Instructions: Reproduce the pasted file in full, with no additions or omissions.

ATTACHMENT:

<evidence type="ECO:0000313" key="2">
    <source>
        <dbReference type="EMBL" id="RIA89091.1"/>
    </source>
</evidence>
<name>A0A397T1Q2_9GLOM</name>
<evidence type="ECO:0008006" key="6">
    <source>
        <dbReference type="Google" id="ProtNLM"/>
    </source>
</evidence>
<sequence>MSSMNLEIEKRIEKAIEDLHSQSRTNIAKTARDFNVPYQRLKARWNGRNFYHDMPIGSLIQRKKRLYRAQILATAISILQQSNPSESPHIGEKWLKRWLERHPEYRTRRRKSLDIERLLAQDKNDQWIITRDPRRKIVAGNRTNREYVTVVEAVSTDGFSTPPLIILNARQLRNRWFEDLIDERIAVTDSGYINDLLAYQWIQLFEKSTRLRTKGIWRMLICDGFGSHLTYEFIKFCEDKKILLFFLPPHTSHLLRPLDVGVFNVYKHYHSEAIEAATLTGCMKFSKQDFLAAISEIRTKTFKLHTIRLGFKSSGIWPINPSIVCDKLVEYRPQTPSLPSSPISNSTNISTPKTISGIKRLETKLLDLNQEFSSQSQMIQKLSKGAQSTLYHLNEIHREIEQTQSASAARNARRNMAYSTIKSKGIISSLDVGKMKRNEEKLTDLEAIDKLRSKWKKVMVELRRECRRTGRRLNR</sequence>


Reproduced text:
<evidence type="ECO:0000313" key="2">
    <source>
        <dbReference type="EMBL" id="RIA89091.1"/>
    </source>
</evidence>
<name>A0A397T1Q2_9GLOM</name>
<evidence type="ECO:0008006" key="6">
    <source>
        <dbReference type="Google" id="ProtNLM"/>
    </source>
</evidence>
<sequence>MSSMNLEIEKRIEKAIEDLHSQSRTNIAKTARDFNVPYQRLKARWNGRNFYHDMPIGSLIQRKKRLYRAQILATAISILQQSNPSESPHIGEKWLKRWLERHPEYRTRRRKSLDIERLLAQDKNDQWIITRDPRRKIVAGNRTNREYVTVVEAVSTDGFSTPPLIILNARQLRNRWFEDLIDERIAVTDSGYINDLLAYQWIQLFEKSTRLRTKGIWRMLICDGFGSHLTYEFIKFCEDKKILLFFLPPHTSHLLRPLDVGVFNVYKHYHSEAIEAATLTGCMKFSKQDFLAAISEIRTKTFKLHTIRLGFKSSGIWPINPSIVCDKLVEYRPQTPSLPSSPISNSTNISTPKTISGIKRLETKLLDLNQEFSSQSQMIQKLSKGAQSTLYHLNEIHREIEQTQSASAARNARRNMAYSTIKSKGIISSLDVGKMKRNEEKLTDLEAIDKLRSKWKKVMVELRRECRRTGRRLNR</sequence>